6. The strategy is more explicit on DoD’s role in defending critical infrastructure. The role itself is not new, but the direct, simple articulation of its responsibility is a step forward. DoD should not duplicate the efforts of domestic agencies or appear to exceed its statutory authorities inside U.S. borders. But the clear statement that DoD plays an important role in this area clears up some common misperceptions. (I particularly liked the emphasis that DoD can help provide warning of attacks, and see positive opportunities for public-private collaboration in that space.)
  7. The strategy is uninspired on international partnerships. It should have made a stronger, fuller case for working with allies and partners to demonstrate resolve, share information, and coordinate response actions. These partnerships, most obviously demonstrated in the coordinated attribution of the NotPetya attacks to Russia, are increasingly vital to set expectations of acceptable behavior in cyberspace and show common purpose when those expectations are exceeded.
  8. The discussion of cultivating talent and capability is as un-sexy as could be. But these topics are colossally important – they are the bread and butter of cyber capability. The emphasis on developing “cyber fluent” leaders and fostering agility identify important gaps requiring attention.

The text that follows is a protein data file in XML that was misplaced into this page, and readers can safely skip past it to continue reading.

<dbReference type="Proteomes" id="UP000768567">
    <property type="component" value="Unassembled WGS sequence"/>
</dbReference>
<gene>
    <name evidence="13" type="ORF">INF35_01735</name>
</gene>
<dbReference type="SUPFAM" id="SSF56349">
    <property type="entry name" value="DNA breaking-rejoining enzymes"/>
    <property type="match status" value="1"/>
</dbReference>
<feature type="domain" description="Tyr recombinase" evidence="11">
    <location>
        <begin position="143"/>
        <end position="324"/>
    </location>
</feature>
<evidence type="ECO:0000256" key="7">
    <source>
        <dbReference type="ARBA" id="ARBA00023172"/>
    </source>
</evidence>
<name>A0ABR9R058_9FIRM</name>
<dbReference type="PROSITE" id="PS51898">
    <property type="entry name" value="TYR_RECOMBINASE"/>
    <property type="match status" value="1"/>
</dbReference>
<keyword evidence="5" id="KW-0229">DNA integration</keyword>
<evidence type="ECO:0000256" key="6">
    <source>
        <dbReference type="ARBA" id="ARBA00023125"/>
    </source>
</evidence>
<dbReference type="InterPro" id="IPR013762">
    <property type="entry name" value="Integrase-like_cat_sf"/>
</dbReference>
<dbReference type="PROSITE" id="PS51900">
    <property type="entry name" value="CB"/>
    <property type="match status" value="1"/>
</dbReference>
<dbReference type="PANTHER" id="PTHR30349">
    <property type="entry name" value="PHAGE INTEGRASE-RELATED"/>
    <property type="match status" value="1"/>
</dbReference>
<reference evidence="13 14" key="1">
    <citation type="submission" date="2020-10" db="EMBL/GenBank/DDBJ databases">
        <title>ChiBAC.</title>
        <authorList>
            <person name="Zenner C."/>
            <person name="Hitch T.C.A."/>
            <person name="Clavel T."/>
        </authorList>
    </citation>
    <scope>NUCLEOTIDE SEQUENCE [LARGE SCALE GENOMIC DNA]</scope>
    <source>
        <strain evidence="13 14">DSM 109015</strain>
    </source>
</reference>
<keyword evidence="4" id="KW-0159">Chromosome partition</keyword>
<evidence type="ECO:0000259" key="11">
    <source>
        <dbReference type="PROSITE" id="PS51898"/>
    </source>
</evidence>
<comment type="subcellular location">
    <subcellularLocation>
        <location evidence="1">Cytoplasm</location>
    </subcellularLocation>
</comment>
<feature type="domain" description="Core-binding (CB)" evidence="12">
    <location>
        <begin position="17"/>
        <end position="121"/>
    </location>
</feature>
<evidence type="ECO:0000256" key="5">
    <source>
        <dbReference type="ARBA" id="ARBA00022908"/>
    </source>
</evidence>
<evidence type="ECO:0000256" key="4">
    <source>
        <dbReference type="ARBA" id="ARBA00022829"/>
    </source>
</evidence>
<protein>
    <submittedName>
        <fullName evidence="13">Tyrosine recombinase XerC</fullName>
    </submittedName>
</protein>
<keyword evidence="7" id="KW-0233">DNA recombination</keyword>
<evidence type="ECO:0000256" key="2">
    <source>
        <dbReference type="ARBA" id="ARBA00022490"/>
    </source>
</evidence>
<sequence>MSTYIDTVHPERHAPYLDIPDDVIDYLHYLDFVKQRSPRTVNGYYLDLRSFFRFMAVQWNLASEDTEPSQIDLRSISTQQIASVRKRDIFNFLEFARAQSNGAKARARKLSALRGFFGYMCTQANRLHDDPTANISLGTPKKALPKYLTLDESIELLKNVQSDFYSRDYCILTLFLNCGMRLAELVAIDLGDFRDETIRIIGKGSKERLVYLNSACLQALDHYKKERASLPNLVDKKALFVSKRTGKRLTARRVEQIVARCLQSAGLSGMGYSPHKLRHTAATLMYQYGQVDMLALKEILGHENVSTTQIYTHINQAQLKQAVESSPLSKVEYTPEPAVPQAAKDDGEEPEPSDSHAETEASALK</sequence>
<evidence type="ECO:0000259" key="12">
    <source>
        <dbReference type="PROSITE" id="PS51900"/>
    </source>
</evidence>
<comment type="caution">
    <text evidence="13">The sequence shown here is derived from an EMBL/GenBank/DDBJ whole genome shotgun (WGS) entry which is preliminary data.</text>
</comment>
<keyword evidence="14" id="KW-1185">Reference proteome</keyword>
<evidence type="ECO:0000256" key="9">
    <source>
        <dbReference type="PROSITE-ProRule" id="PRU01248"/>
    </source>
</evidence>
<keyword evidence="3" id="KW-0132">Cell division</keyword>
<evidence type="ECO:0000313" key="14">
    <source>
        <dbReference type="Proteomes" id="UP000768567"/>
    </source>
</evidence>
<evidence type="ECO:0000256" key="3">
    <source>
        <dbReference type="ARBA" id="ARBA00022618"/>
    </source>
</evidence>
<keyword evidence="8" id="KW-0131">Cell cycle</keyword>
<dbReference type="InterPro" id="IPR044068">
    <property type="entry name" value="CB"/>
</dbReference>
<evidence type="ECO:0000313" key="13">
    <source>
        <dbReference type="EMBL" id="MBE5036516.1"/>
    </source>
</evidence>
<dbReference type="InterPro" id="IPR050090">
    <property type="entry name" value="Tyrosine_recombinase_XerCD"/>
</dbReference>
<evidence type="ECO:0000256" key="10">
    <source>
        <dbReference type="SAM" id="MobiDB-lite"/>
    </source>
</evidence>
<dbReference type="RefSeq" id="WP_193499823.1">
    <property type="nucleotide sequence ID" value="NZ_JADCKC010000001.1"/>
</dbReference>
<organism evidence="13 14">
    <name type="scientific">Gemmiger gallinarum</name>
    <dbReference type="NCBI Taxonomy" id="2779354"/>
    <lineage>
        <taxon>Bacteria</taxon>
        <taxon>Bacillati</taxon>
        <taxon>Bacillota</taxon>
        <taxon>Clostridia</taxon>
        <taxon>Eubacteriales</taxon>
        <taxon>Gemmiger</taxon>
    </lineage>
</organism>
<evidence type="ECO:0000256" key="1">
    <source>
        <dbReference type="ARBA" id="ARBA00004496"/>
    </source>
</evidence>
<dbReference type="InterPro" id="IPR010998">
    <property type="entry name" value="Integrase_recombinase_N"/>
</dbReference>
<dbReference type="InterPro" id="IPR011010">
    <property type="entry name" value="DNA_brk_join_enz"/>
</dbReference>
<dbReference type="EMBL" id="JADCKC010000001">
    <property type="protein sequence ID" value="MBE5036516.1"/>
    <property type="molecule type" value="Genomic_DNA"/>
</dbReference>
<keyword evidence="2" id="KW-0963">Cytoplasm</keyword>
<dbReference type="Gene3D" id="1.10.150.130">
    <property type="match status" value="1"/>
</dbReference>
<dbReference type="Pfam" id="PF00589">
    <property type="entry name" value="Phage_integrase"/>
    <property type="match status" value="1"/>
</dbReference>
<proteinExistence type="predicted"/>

9. Only in the current environment would it be a pleasant surprise for DoD to highlight its role in reinforcing norms of responsible behavior in cyberspace. Since the UN GGE process flopped in 2016, the White House has talked more about “cost imposition” than about norms. So while the strategy’s support of “prohibitions against damaging civilian critical infrastructure during peacetime” is notable and reassuring, it is insufficient. DoD must cultivate a stronger mindset of using cyber power responsibly and contributing purposefully to a more stable environment in cyberspace. This is even more important in light of reports on newly delegated authorities and streamlined approval processes.
  10. The strategy makes little mention of new and future threats. What is the military’s role in cyberspace in combating information operations? What is the next evolution of Russia’s disinformation campaign? How will DoD deal with increasingly capable small actors who are less inhibited, less deterrable, and enabled by artificial-intelligence driven hacking tools? We are left to hope that the classified materials ponder these important questions.

Kate Charlet, Fmr. Dep. Assistant Secretary of Defense for Cyber Policy